Abstract:The second phase of the project, the outcome of which is described in this project report has mainly dealt with four issues: • Consistency in the usage of safety goals • Criteria for assessment of results from PSA level 2 • Overview of international safety goals and experiences from their use • Safety goals related to other man-made risks in society Consistency in judgement over time has been perceived to be one of the main problems in the usage of safety goals. Safety goals defined in the 80ies were met in the beginning with PSA:s performed to the standards of that time, i.e., by PSA:s that were quite limited in scope and level of detail compared to today’s state of the art. This issue was investigated by performing a comparative review was performed of three generations of the same PSA, focusing on the impact from changes over time in component failure data, IE frequency, and modelling of the plant, including plant changes and changes in success criteria. It proved to be very time-consuming and in some cases next to impossible to correctly identify the basic causes for changes in PSA results. A multitude of different sub-causes turned out to combined and difficult to differentiate. Thus, rigorous book-keeping is needed in order to keep track of how and why PSA results change. This is especially important in order to differentiate “real” differences due to plant changes and updated component and IE data from differences that are due to general PSA development (scope, level of detail, modelling issues). Goals related to CDF and LERF are surrogates to societal risk level criteria. To fully validate these goals, calculations of environmental consequences of release sequences would need to be made. The on-going international survey conducted by the OECD/NEA WG Risk shows that acceptance criteria for results from level 2 PSA differ considerably between countries. Both definitions for large release and probability values differ. Further, the status of criteria differs from mandatory requirements to informal targets. Some countries do not use probabilistic criteria at all. The probability limits used in level 2 PSA vary from 10-7/year to 10-5/year. The highest criteria (10-5/year) have been defined for old reactors only. For new reactors, targets between 10-7/year and 10-6/year have been defined. These numbers can be compared with risks experienced or accepted otherwise in society. From the individual risk point of view, these numbers are acceptable. To validate the target values from the societal risk point of view, level 3 PSA assessments need to be made. Results from such assessments are strongly dependent on population data, weather data, and whether or not countermeasures are accounted. The aim of the definition for large release of the severe reactor accident is such that, first of all, the release magnitude shall be reduced to such an amount that no acute health effects are caused in the environment. It follows from this requirement that only stochastic late effects can be expected. The criterion “100 TBq Cs-137” used in Finland and the differently worded but almost identical criterion “0,1 % of the core inventory of Cs-137 in an 1800 MWt BWR” used in Sweden are examples of criteria fulfilling the above requirement. Test calculations with environmental data from a Finnish nuclear power plant site shows that this particular release limit would not cause acute heath effects and that late effects would be minor. The on-going OECD/NEA Working group RISK task group on probabilistic safety criteria has the objectives to review the rationales for definition, the current status, and actual experiences regarding the use of probabilistic safety goals and other PSA related numerical risk criteria in the member states. The NKS project participates actively in the task. At present, responses have been received to a questionnaire and processing and compilation of answers has been initiated. The activity has already provided valuable input to the NKS project, and is expected to provide further valuable input during the third and final project phase. In order to provide perspective on the project’s detailed treatment of probabilistic safety goals for nuclear power plants, some information from other areas has been collected, with the focus on the use of probabilistic risk criteria in European offshore oil and gas operations and in the European railway industry. In offshore oil and gas operations both the number of precursor events requiring handling and of accidents requiring mitigation is high compared to the nuclear industry, resulting in a relatively high focus in the criteria on consequence mitigation. Criteria have a large scope, i.e. they apply to a wide range of accident events and consider a wide range of safety functions. Defence in depth aspects are considered in the criteria by stating requirements for different safety functions. Finally, the ALARP principle is often applied, involving a safety goal with a limit and an objective. For European rail systems, a standardisation of safety goals has been prompted by the expressed aim of making it possible for trains and personnel to cross national borders. The harmonisation has been achieved by letting an industry working group propose safety goals, which have then been accepted by authorities. The goals suggested are consensus requirements based on an amalgamation of national practices, mainly from Germany and France. Basic principles are based on comparison to general health risk (MEM principle) and a requirement for continuous improvement of safety (GAMAB). Systematic procedures are in place for creating subsidiary goals, which is done by defining a tolerable hazard rate (THR) for each subsystem forming part of the overall system. Finally, it is worth noting, that a framework for cross-acceptance is under development, i.e., development of an agreed common approach for demonstrating the safety levels of the railway system (in addition to the common risk criteria already in place).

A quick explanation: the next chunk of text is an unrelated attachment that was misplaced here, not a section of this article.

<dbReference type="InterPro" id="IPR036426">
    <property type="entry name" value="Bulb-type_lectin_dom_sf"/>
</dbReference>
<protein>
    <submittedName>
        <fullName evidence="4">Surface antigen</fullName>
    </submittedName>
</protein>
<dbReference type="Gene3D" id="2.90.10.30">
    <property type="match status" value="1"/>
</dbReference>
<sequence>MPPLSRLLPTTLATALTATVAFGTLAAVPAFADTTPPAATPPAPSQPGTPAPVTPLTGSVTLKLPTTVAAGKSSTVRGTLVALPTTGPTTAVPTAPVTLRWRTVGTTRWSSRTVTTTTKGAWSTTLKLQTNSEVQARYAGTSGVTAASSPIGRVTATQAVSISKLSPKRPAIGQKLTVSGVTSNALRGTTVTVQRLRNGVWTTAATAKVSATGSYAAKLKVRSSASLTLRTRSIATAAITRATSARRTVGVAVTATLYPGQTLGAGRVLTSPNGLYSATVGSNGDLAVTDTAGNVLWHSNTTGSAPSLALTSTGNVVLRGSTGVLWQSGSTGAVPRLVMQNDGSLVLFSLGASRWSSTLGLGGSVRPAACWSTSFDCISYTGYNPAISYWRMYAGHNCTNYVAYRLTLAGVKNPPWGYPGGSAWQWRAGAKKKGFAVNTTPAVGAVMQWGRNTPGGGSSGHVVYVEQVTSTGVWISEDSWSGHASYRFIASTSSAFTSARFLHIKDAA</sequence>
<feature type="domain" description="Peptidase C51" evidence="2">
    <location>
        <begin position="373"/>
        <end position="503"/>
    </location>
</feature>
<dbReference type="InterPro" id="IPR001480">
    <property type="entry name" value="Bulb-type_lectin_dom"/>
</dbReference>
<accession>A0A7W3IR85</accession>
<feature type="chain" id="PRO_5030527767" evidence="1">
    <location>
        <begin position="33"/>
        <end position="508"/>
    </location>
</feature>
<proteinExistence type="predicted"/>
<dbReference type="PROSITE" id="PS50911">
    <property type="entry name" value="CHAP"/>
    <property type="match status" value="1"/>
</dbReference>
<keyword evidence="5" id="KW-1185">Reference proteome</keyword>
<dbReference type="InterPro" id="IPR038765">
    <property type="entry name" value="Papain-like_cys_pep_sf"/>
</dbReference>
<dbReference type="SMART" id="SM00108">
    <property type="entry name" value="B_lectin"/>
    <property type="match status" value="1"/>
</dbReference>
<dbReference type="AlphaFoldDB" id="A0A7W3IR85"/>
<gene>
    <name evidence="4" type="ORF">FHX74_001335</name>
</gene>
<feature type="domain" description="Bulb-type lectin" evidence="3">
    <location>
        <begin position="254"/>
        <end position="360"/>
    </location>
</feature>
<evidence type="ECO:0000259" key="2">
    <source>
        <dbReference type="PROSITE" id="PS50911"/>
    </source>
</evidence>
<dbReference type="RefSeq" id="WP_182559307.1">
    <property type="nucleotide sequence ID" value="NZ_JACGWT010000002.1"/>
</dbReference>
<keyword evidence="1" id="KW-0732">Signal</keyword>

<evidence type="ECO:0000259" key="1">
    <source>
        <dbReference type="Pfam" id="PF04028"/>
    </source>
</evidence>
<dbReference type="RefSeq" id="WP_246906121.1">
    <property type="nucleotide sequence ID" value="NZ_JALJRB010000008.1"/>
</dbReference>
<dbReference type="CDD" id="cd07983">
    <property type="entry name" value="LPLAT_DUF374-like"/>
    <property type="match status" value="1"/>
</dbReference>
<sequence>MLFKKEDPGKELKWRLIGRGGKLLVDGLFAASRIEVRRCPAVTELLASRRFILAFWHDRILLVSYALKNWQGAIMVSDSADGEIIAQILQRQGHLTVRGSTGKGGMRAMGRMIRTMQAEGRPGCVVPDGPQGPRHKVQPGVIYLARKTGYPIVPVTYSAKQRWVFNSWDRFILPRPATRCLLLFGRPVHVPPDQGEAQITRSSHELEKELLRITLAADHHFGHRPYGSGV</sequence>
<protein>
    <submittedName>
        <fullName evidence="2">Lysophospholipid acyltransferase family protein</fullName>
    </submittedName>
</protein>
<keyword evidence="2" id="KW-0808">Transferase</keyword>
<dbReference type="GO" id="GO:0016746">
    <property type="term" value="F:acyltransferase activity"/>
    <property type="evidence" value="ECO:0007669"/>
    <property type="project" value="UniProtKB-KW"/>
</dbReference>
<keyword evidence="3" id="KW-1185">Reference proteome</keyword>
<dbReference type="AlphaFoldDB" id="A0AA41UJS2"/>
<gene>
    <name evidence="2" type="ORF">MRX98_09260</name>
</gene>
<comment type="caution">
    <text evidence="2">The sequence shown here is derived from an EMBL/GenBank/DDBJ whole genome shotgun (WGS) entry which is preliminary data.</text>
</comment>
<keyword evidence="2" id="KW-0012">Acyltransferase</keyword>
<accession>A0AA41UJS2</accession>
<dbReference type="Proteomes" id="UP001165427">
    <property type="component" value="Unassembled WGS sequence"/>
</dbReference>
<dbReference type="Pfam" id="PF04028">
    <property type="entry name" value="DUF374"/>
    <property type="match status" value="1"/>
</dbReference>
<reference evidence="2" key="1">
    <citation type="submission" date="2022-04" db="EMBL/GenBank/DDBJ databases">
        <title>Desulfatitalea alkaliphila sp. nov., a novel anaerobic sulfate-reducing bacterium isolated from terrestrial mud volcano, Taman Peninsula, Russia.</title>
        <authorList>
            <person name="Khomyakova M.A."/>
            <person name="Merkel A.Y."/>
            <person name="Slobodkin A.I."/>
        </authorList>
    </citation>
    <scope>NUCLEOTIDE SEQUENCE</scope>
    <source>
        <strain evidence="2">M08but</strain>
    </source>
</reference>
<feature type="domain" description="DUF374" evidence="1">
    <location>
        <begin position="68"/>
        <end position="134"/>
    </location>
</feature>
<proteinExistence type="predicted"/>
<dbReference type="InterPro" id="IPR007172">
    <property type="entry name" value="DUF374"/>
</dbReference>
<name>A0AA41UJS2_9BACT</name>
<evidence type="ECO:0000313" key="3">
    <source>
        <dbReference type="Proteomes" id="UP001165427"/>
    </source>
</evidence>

Keywords:Safety Goals; PSA; Safety Targets; ALARP; Decision criteria; Risk informed decision making
Publication date:01 Jul 2008
ISBN:ISBN: 978-87-7893-238-9
Number of downloads:2940
Download:pdf NKS-172.pdf
Contact NKS   NKS Sekretariatet
Boks 49
DK-4000 Roskilde
  Telephone +45 46 77 40 41

Address for visitors
Directions and map

Privacy policy

Cookie policy


Website last modified: 24 May 2024